LANGNAU, Switzerland – After six years and 236 games, Switzerland’s most experienced NHL player left North America and signed a one-year contract in the Russian KHL. Martin Gerber announced his transfer on Wednesday at a meeting with journalists in Langnau where his hockey career started.
Gerber’s move brings a transfer circle in the goalkeeper market to a close. The Swiss player got his first NHL contract in Anaheim after he led Sweden’s Färjestad Karlstad to title. Now, another championship goalie from Färjestad took Gerber’s place in Toronto: Swede Jonas Gustavsson.
In an odd twist, Gerber follows Ray Emery at Mytishchi, who lost the starting job to Gerber in Ottawa one year ago. Emery had a great season with Mytishchi, earning him a contract with the Philadelphia Flyers for the upcoming year.
Gerber’s career reads like a fairy tale. He started playing hockey as skater at 12, and moved into net at 13. “They didn’t have enough goalies, so I jumped in,” Gerber said. It was the beginning of a rags-to-riches career.
The 34-year-old was overlooked as a junior by his native club Langnau, and by Swiss and NHL scouts. He was sent to play for Signau, a fourth-tier amateur team in Switzerland.
At age 20, he finally debuted with Langnau in the Swiss B League and got the team promoted to the top league 1998. He played his first World Championship in 2000 despite not playing in a single playoff game. After the successful year in Sweden, he got an NHL contract.
Gerber was Jean-Sébastien Giguère’s backup in Anaheim for two years, but became the Carolina Hurricane’s starter after the lockout and won the Stanley Cup there.
But his best single-game performance came against Canada at the 2006 Olympic Winter Games, a team they had not beat at the Olympics or World Championships since the first game in 1924. Canada-born Paul DiPietro scored two goals for the Swiss while Martin Gerber had a shutout with 49 saves. The Olympics ended with a sixth-place finish, but it was a historic tournament for the Swiss and Gerber.
His heroic performances also earned him a three-year, $11.1m deal with Ottawa as Dominik Hasek’s successor, which made him one of the best-paid Swiss athletes and one of the best-paid hockey goalies.
Gerber had ups and downs in his three years in the Canadian capital. In 2009, they sent him to the AHL affiliate before he was traded to the Toronto Maple Leafs in March.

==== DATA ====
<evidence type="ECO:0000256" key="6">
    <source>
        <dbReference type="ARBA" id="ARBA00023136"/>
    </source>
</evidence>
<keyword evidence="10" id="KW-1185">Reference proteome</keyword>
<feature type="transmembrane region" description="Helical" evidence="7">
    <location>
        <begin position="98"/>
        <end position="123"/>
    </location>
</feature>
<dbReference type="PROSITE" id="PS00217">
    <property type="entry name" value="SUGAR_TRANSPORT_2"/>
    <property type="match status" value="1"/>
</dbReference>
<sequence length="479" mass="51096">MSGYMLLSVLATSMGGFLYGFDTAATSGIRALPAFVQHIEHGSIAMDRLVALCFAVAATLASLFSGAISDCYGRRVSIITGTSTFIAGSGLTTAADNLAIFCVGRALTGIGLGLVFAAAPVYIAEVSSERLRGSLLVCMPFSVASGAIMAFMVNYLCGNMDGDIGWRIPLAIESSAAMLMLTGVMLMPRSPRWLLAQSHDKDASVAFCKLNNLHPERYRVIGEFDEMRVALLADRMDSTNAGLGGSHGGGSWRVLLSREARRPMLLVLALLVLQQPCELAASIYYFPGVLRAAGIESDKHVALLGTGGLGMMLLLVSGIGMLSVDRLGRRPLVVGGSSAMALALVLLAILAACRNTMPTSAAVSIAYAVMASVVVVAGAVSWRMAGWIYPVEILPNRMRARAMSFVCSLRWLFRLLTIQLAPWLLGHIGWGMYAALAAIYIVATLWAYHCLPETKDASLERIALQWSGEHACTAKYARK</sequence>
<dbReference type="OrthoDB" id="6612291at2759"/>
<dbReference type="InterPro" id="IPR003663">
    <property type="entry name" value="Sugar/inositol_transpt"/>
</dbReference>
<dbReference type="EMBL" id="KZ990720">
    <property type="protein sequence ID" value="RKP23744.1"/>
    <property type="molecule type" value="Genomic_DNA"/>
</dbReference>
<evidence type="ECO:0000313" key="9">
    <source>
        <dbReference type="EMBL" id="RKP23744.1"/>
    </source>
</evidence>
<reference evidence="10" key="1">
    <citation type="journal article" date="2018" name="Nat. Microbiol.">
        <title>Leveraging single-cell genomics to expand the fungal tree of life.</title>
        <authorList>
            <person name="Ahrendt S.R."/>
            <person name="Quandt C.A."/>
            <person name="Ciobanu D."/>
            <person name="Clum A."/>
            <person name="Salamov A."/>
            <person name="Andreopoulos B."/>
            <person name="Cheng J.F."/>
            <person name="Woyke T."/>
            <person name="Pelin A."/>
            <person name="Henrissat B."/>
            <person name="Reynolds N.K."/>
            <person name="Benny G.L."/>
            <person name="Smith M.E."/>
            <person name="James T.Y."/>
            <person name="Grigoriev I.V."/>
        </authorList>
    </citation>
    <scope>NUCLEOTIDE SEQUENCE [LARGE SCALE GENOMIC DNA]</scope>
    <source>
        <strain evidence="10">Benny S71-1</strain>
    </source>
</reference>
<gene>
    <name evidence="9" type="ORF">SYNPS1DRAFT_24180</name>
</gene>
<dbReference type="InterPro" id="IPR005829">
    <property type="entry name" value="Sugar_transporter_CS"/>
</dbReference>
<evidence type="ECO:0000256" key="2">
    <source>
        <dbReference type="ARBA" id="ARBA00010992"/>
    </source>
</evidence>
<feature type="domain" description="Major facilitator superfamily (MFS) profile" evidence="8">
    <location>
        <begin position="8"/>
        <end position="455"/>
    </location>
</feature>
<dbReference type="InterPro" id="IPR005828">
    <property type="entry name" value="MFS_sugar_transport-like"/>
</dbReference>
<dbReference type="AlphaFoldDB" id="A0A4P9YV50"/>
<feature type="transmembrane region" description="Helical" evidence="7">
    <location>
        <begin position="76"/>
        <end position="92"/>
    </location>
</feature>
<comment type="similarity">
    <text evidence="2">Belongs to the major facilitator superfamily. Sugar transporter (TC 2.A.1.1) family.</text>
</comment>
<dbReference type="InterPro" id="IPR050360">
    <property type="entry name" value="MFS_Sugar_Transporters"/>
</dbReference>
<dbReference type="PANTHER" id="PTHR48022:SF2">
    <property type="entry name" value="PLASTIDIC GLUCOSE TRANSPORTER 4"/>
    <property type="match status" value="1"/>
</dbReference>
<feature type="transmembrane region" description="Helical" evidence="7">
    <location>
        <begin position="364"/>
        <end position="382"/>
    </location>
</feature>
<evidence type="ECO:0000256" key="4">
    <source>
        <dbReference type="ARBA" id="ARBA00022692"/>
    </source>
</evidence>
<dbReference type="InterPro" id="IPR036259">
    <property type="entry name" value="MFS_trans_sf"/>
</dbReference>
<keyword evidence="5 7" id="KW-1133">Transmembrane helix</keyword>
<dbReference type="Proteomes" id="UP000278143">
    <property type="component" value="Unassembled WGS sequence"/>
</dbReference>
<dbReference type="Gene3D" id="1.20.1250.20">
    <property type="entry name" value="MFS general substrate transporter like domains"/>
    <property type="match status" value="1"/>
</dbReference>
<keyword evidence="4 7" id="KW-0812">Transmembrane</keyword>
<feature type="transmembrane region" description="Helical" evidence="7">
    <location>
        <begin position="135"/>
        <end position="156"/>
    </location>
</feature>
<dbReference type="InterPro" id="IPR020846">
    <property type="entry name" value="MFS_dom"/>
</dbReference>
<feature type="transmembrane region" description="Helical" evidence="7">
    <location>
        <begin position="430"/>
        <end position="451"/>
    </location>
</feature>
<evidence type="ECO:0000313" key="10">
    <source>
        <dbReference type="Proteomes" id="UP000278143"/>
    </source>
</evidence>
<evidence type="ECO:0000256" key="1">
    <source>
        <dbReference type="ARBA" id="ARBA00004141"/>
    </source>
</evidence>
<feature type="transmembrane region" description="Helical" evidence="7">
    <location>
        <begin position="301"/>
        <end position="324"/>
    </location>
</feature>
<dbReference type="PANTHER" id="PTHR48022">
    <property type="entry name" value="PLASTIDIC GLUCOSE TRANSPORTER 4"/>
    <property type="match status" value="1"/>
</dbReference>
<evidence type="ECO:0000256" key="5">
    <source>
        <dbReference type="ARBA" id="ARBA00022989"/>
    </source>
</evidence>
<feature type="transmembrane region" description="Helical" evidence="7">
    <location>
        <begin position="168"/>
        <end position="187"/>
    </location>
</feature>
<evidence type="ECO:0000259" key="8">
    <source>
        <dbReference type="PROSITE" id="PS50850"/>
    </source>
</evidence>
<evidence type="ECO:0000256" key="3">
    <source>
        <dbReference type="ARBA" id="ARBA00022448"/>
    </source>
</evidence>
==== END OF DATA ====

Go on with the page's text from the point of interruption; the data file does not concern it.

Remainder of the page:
Gerber didn’t find a job as a number-one goalie refusing an offer to be Marc-André Fleury’s backup in Pittsburgh. “At my age, it is more important for me to play a full season and to have a number-one job,” Gerber said. “It would have been different in Toronto where I could have battled for the number-one job. However, it’s normal that they sign a top goalie who is ten years younger than me if they can get him. Since then I knew that I had to look for other opportunities. Many clubs are close to the salary cap and they rather give young goalies with two-way contracts a chance.”
Gerber becomes the fourth Swiss player and the third Swiss netminder to play in Russia after Paolo Della Bella (Metallurg Magnitogorsk), Pauli Jaks (Avangard Omsk) and Patrick Fischer (SKA St. Petersburg).
“I don’t know much more about the city than it’s written on Wikipedia,” Gerber said about his new team. “I always had in mind to play in Russia, I also had an offer from Kazan some years ago and now I told myself that time has come. If I want to do it, I’ll have to do it now. I wanted something new and I feel that it will be something good. The KHL is the best league after the NHL, they try to become a counterbalance. They invest much and they copied much from the NHL. They’re getting better year by year.”
Even though Gerber is ready to stay in Russia for more than a year, he also hopes to put himself in position for a number-one job in the NHL next year. Yet first he will join his new teammates at the training camp in Finland.
In August, he will return to Switzerland when Atlant holds a camp in Engelberg with three exhibition games against Swiss clubs.